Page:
Monday, January 16, 2012

Hidden Bustdown Remix

So, I recently picked up Bustdown's single "Pissin' Razor Blades" from his 1991 Effect album, Nasty Bitch (Chapter 1). I'd never picked it up previously, 'cause I already had the album and I don't generally sweat picking up every 12" single that has nothing new to offer besides a Radio Edit and maybe some kind of Dub mix. But it was cheap; plus, as you know, a boy can't really become a man until he's completed his Bustdown collection. So I finally broke down and bought it along with some other stuff. Well, three cheers for wasteful spending, because this 12" turned out to be a Bustdown essential!

There's four tracks on this promo-only 12" (I'm pretty sure there is no non-promo version). "Was It Worth It" is the B-side - a pretty cool album track. It's surprisingly mellow for Bustdown as he kicks a serious message. But he sounds sincere, doesn't come off as too corny and the instrumental's pretty interesting, so, while it's not a highlight, it gets a pass.

But then there are three versions of "Pissin' Razor Blades:" the Nasty Version, which is the one from the album, and the Club Mix are on side 1, and on the flip you have... also the Club Mix. Well, that's redundant. But if you look a little closer, you'll see the label lists two different running times for the two Club Mixes. These are actually different versions. Presumably one is mislabeled, because the Club Mix on the A side is a full-blown remix.

Now, it's a little difficult to say who produced what, here. the label credits everything, collectively, to the trio of Mike Fresh, DJ Toomp and Rodney Terry. Well, Toomp is dope and Mike Fresh is one of the greats... Rodney Terry I don't really know, but still, that group of producers is all promising. However, there are shenanigans afoot.

This 12" credits the production for all four tracks to those three. But having spoken to Ice Mike - Bustdown's original producer - personally, I know that's not entirely accurate. "Was It Worth It" was one of his productions, along with several other tracks Bustdown recorded before he signed with Luke/Effect and hooked up with those producers. But then, as Ice Mike explains, "on the record, my name didn't come out. I mean, it's on the 12" that Luke first pressed up ["Putcha Ballys On"], but the CD has another guy's name, Mike Fresh."

But he didn't name "Pissin' Razor Blades" as one of his... and even if he did that beat, by the time they got around to making a remix for this Effect single, he was probably fully in the camp of the Fresh/ Toomp/ Terry team, so they probably did that one. But regardless, Ice Mike, Mike Fresh, Toomp... they're all ideal producers for Bustdown, so either way we're in good hands.

The album version that we all know and love is a gritty tale (as all of Bustdown's tales are) of the dangers of STDs. It takes a liberal dose of Parliament's "Mothership" (the same killer loop Sweet Tee used in "On the Smooth Tip"), and sweetens it with the dash of the famous whistling from Eric B & Rakim's "My Melody." All that supporting Bustdown's cocky, no bullshit flow - probably inspired by Willie D - makes for a great little record that makes you wonder why so many people slept on Bustdown causing us to never get a Nasty Bitch (Chapter 2).*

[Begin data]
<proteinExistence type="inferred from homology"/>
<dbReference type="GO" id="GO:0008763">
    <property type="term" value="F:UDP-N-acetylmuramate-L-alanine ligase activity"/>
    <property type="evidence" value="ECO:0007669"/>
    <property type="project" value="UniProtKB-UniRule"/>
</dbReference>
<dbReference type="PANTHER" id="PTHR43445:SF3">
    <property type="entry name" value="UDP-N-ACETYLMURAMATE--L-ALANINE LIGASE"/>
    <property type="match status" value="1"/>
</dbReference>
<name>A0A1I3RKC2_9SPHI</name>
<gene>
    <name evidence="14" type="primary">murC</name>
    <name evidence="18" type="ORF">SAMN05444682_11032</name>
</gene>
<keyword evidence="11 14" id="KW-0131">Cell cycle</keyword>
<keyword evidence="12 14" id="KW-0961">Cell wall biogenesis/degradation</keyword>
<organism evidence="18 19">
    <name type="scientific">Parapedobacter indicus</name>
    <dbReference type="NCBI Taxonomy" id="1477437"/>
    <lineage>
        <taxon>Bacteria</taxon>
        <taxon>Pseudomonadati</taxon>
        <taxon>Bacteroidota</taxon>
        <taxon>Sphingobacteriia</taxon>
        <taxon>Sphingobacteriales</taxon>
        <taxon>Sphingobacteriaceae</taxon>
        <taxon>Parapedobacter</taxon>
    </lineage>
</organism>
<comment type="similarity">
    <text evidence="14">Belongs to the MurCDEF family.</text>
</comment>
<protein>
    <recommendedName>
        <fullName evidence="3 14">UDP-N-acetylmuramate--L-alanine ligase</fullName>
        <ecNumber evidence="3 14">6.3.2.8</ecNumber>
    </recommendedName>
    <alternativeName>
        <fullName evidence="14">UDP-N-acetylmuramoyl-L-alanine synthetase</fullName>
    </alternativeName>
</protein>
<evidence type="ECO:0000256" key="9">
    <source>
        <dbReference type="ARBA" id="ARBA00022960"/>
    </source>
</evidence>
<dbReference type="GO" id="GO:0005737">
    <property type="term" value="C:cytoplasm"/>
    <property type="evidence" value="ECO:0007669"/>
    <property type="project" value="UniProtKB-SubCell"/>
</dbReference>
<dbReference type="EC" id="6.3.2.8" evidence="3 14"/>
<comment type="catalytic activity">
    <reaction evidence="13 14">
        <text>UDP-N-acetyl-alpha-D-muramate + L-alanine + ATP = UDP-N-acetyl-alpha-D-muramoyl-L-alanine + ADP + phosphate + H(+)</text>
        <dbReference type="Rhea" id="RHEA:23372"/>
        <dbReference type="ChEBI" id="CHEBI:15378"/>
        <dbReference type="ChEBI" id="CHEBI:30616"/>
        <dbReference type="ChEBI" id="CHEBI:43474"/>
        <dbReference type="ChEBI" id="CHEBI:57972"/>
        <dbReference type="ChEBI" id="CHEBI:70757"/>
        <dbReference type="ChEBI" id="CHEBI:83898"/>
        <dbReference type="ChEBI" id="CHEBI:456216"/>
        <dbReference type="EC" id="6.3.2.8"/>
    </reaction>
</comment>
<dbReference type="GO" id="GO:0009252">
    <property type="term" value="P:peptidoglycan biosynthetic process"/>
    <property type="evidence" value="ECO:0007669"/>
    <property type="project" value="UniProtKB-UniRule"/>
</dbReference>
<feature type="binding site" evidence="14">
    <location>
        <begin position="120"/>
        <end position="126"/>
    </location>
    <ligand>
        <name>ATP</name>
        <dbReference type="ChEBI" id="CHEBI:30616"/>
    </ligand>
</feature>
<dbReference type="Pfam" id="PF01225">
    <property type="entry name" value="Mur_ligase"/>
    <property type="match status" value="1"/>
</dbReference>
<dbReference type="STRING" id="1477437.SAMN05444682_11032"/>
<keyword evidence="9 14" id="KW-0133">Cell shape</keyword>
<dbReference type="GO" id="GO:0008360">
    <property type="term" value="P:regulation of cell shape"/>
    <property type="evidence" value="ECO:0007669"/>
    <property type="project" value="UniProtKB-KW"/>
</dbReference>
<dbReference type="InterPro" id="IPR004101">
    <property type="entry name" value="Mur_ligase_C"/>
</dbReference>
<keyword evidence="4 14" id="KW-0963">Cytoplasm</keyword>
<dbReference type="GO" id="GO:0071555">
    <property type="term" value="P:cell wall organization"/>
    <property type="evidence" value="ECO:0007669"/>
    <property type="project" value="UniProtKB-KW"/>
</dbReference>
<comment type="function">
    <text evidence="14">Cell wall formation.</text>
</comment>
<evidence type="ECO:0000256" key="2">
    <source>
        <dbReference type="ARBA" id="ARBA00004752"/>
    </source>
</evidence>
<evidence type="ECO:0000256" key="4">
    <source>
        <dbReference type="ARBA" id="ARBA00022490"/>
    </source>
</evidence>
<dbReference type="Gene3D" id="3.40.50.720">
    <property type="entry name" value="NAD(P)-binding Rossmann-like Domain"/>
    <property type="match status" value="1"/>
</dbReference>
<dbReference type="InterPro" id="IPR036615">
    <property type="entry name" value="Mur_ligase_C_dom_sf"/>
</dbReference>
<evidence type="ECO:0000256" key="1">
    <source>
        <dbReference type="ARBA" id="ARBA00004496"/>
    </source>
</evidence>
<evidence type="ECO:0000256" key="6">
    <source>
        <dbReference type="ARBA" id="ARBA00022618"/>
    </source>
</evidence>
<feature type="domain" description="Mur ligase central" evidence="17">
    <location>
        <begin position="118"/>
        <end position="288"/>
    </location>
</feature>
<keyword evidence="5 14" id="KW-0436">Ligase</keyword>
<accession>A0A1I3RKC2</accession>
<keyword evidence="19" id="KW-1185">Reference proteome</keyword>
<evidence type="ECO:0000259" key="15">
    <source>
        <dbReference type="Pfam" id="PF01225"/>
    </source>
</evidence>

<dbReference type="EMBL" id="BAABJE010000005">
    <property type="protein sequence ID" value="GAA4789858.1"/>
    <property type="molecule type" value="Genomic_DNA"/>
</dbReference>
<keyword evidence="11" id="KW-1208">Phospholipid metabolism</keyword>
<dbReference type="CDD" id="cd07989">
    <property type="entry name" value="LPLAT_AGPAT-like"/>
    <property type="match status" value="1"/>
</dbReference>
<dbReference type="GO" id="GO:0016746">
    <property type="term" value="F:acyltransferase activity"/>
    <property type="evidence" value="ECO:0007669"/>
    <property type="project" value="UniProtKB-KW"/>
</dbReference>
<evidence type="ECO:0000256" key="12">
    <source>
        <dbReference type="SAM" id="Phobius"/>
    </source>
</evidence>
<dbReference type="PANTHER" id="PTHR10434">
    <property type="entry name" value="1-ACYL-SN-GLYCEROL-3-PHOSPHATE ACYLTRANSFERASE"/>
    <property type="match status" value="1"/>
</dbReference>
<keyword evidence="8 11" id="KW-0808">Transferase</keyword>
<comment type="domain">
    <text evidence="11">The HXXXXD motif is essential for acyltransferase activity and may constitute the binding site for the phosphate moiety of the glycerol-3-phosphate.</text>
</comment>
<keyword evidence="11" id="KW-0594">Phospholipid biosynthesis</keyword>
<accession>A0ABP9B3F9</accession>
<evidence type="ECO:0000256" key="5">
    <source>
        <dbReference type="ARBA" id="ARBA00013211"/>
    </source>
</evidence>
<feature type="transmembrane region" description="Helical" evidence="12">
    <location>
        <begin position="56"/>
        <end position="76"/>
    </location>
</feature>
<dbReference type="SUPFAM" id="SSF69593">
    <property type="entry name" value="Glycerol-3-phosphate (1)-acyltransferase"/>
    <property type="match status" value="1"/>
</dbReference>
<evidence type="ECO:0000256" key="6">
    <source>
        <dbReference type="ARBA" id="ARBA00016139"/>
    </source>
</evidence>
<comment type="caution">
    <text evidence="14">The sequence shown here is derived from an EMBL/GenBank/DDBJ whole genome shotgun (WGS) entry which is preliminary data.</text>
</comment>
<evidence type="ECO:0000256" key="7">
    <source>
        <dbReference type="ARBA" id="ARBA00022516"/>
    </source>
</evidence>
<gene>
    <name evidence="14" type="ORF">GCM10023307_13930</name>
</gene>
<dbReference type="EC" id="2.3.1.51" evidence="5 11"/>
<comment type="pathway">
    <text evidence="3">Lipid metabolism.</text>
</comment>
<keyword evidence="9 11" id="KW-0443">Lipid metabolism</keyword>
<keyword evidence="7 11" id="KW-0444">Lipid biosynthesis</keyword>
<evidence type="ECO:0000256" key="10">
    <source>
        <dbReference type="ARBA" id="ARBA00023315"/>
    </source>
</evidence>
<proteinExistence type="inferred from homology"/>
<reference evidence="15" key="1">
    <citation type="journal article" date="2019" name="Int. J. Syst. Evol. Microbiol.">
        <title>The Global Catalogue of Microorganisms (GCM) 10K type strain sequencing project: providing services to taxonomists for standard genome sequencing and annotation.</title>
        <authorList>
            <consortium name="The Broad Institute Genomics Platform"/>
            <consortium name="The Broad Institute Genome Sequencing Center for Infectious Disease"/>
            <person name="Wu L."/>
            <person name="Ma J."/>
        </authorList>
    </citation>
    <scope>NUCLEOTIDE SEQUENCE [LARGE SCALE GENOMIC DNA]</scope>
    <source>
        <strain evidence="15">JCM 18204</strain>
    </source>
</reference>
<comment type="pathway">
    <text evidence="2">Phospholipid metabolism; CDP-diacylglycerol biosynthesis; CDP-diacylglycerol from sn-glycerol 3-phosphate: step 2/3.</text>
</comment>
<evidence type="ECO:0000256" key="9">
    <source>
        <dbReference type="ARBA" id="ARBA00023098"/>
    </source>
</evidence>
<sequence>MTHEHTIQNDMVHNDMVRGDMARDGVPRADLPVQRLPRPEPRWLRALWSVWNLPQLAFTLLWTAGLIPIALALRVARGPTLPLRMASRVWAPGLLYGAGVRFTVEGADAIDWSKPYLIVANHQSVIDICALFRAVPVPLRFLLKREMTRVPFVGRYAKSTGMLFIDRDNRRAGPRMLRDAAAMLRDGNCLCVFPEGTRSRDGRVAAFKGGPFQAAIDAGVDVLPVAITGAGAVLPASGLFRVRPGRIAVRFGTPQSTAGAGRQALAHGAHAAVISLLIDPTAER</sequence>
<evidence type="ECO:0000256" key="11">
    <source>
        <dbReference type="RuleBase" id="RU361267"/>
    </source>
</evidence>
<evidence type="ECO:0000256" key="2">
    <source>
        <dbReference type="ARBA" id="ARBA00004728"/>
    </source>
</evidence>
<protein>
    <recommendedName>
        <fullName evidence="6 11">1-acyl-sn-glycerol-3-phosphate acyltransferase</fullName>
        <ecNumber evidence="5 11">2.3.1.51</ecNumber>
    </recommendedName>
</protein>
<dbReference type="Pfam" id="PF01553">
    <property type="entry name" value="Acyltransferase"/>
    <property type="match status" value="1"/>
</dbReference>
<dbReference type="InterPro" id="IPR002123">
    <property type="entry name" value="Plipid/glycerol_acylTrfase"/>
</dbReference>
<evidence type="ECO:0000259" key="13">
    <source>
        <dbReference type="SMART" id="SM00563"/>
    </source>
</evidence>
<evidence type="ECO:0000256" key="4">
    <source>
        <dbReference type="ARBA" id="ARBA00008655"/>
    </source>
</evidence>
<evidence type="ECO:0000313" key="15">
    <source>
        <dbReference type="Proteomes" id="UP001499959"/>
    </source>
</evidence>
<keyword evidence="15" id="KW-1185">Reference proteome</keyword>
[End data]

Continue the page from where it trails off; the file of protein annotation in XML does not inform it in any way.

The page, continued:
The new version, smooths things out a bit, with an emphasis on a super funky, rolling bassline. But it's kinda quick and upbeat, giving a more humorous tone to Bustdown's angry condemnations of the girl who burned him. The "Melody" whistle is still here on the hook, along with that crazy riff from The Fearless Four's "Rockin' It." It's a little less dynamic than the original, and so it feels less "signature." But it's real cool. It won't replace the original, but it's a great companion to it. And considering we're so starved for Bustdown records, we can't afford to pass these things up.

So, that's the Club Mix on side A, what I consider to be the mislabeled remix. The actual Club Mix, on side B, is a slightly tighter edit of the album version, but with a few interesting changes. It has a new skit for an introduction, with a guy sounding like an advertisement asking, "has this ever happened to you?" that sort of reminds me of the silly sketches NWA used to do. And, more compellingly, during the breakdown in the middle of the song where Bustdown argues with his girl over the phone, they add a really smooth horn sample that breathes some fresh life into the whole proceedings, possibly making it the preferred definitive version.

So, if you're the Bustdown fan who thought he had everything, make sure this one's in your collection, too.

The answer, of course, is that he was associated with Luke, and thus the bass music stigma that was prevailing outside of Florida.

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